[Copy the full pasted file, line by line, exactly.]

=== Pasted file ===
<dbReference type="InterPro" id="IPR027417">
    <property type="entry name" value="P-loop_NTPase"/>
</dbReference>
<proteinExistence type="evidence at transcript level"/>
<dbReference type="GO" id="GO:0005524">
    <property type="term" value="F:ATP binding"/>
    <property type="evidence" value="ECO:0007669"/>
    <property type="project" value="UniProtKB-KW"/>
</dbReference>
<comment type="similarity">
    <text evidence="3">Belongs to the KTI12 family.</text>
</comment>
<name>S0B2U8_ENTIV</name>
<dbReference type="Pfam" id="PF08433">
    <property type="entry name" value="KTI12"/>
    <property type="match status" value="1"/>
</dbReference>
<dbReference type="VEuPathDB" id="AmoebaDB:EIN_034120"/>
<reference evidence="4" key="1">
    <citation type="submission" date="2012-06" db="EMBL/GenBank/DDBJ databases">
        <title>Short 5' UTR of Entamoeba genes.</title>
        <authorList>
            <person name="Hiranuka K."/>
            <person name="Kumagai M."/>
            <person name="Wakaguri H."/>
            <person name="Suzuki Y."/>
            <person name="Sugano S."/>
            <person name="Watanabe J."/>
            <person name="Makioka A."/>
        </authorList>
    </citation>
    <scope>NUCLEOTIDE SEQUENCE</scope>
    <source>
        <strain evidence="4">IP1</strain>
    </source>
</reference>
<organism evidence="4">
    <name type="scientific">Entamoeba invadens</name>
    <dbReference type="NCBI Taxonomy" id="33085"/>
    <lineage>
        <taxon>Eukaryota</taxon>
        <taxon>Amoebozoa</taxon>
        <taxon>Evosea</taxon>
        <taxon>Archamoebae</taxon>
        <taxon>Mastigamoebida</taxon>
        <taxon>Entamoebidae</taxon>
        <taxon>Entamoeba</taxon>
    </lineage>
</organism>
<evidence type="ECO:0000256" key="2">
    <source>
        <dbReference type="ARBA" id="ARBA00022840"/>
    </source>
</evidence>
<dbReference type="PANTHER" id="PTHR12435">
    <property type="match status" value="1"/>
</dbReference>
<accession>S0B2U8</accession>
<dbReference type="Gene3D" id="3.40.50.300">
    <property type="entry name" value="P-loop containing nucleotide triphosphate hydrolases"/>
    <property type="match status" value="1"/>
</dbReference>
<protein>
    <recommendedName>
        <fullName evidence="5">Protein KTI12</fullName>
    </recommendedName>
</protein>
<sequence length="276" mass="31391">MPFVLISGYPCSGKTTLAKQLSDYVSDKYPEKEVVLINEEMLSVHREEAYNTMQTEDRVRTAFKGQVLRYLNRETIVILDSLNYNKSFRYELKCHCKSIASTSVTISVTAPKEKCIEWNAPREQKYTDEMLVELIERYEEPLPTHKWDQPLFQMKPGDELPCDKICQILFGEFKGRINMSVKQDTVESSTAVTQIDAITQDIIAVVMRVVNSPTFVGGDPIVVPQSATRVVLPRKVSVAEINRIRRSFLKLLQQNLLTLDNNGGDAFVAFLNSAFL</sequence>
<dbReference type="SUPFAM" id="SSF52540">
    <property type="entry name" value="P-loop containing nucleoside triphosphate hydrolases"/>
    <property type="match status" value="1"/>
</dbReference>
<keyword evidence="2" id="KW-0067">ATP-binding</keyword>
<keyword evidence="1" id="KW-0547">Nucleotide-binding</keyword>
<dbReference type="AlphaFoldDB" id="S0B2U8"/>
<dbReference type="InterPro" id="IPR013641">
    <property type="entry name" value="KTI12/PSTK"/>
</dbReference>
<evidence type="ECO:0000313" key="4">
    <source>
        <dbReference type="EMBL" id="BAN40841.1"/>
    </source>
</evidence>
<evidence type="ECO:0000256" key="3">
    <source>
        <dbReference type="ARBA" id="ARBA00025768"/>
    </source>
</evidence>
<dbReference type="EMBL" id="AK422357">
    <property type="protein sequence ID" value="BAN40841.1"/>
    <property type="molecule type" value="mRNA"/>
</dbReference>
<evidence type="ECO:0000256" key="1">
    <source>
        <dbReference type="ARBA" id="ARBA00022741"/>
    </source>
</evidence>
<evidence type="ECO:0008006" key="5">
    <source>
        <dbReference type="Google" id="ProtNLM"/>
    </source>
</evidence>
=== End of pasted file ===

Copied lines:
<dbReference type="InterPro" id="IPR027417">
    <property type="entry name" value="P-loop_NTPase"/>
</dbReference>
<proteinExistence type="evidence at transcript level"/>
<dbReference type="GO" id="GO:0005524">
    <property type="term" value="F:ATP binding"/>
    <property type="evidence" value="ECO:0007669"/>
    <property type="project" value="UniProtKB-KW"/>
</dbReference>
<comment type="similarity">
    <text evidence="3">Belongs to the KTI12 family.</text>
</comment>
<name>S0B2U8_ENTIV</name>
<dbReference type="Pfam" id="PF08433">
    <property type="entry name" value="KTI12"/>
    <property type="match status" value="1"/>
</dbReference>
<dbReference type="VEuPathDB" id="AmoebaDB:EIN_034120"/>
<reference evidence="4" key="1">
    <citation type="submission" date="2012-06" db="EMBL/GenBank/DDBJ databases">
        <title>Short 5' UTR of Entamoeba genes.</title>
        <authorList>
            <person name="Hiranuka K."/>
            <person name="Kumagai M."/>
            <person name="Wakaguri H."/>
            <person name="Suzuki Y."/>
            <person name="Sugano S."/>
            <person name="Watanabe J."/>
            <person name="Makioka A."/>
        </authorList>
    </citation>
    <scope>NUCLEOTIDE SEQUENCE</scope>
    <source>
        <strain evidence="4">IP1</strain>
    </source>
</reference>
<organism evidence="4">
    <name type="scientific">Entamoeba invadens</name>
    <dbReference type="NCBI Taxonomy" id="33085"/>
    <lineage>
        <taxon>Eukaryota</taxon>
        <taxon>Amoebozoa</taxon>
        <taxon>Evosea</taxon>
        <taxon>Archamoebae</taxon>
        <taxon>Mastigamoebida</taxon>
        <taxon>Entamoebidae</taxon>
        <taxon>Entamoeba</taxon>
    </lineage>
</organism>
<evidence type="ECO:0000256" key="2">
    <source>
        <dbReference type="ARBA" id="ARBA00022840"/>
    </source>
</evidence>
<dbReference type="PANTHER" id="PTHR12435">
    <property type="match status" value="1"/>
</dbReference>
<accession>S0B2U8</accession>
<dbReference type="Gene3D" id="3.40.50.300">
    <property type="entry name" value="P-loop containing nucleotide triphosphate hydrolases"/>
    <property type="match status" value="1"/>
</dbReference>
<protein>
    <recommendedName>
        <fullName evidence="5">Protein KTI12</fullName>
    </recommendedName>
</protein>
<sequence length="276" mass="31391">MPFVLISGYPCSGKTTLAKQLSDYVSDKYPEKEVVLINEEMLSVHREEAYNTMQTEDRVRTAFKGQVLRYLNRETIVILDSLNYNKSFRYELKCHCKSIASTSVTISVTAPKEKCIEWNAPREQKYTDEMLVELIERYEEPLPTHKWDQPLFQMKPGDELPCDKICQILFGEFKGRINMSVKQDTVESSTAVTQIDAITQDIIAVVMRVVNSPTFVGGDPIVVPQSATRVVLPRKVSVAEINRIRRSFLKLLQQNLLTLDNNGGDAFVAFLNSAFL</sequence>
<dbReference type="SUPFAM" id="SSF52540">
    <property type="entry name" value="P-loop containing nucleoside triphosphate hydrolases"/>
    <property type="match status" value="1"/>
</dbReference>
<keyword evidence="2" id="KW-0067">ATP-binding</keyword>
<keyword evidence="1" id="KW-0547">Nucleotide-binding</keyword>
<dbReference type="AlphaFoldDB" id="S0B2U8"/>
<dbReference type="InterPro" id="IPR013641">
    <property type="entry name" value="KTI12/PSTK"/>
</dbReference>
<evidence type="ECO:0000313" key="4">
    <source>
        <dbReference type="EMBL" id="BAN40841.1"/>
    </source>
</evidence>
<evidence type="ECO:0000256" key="3">
    <source>
        <dbReference type="ARBA" id="ARBA00025768"/>
    </source>
</evidence>
<dbReference type="EMBL" id="AK422357">
    <property type="protein sequence ID" value="BAN40841.1"/>
    <property type="molecule type" value="mRNA"/>
</dbReference>
<evidence type="ECO:0000256" key="1">
    <source>
        <dbReference type="ARBA" id="ARBA00022741"/>
    </source>
</evidence>
<evidence type="ECO:0008006" key="5">
    <source>
        <dbReference type="Google" id="ProtNLM"/>
    </source>
</evidence>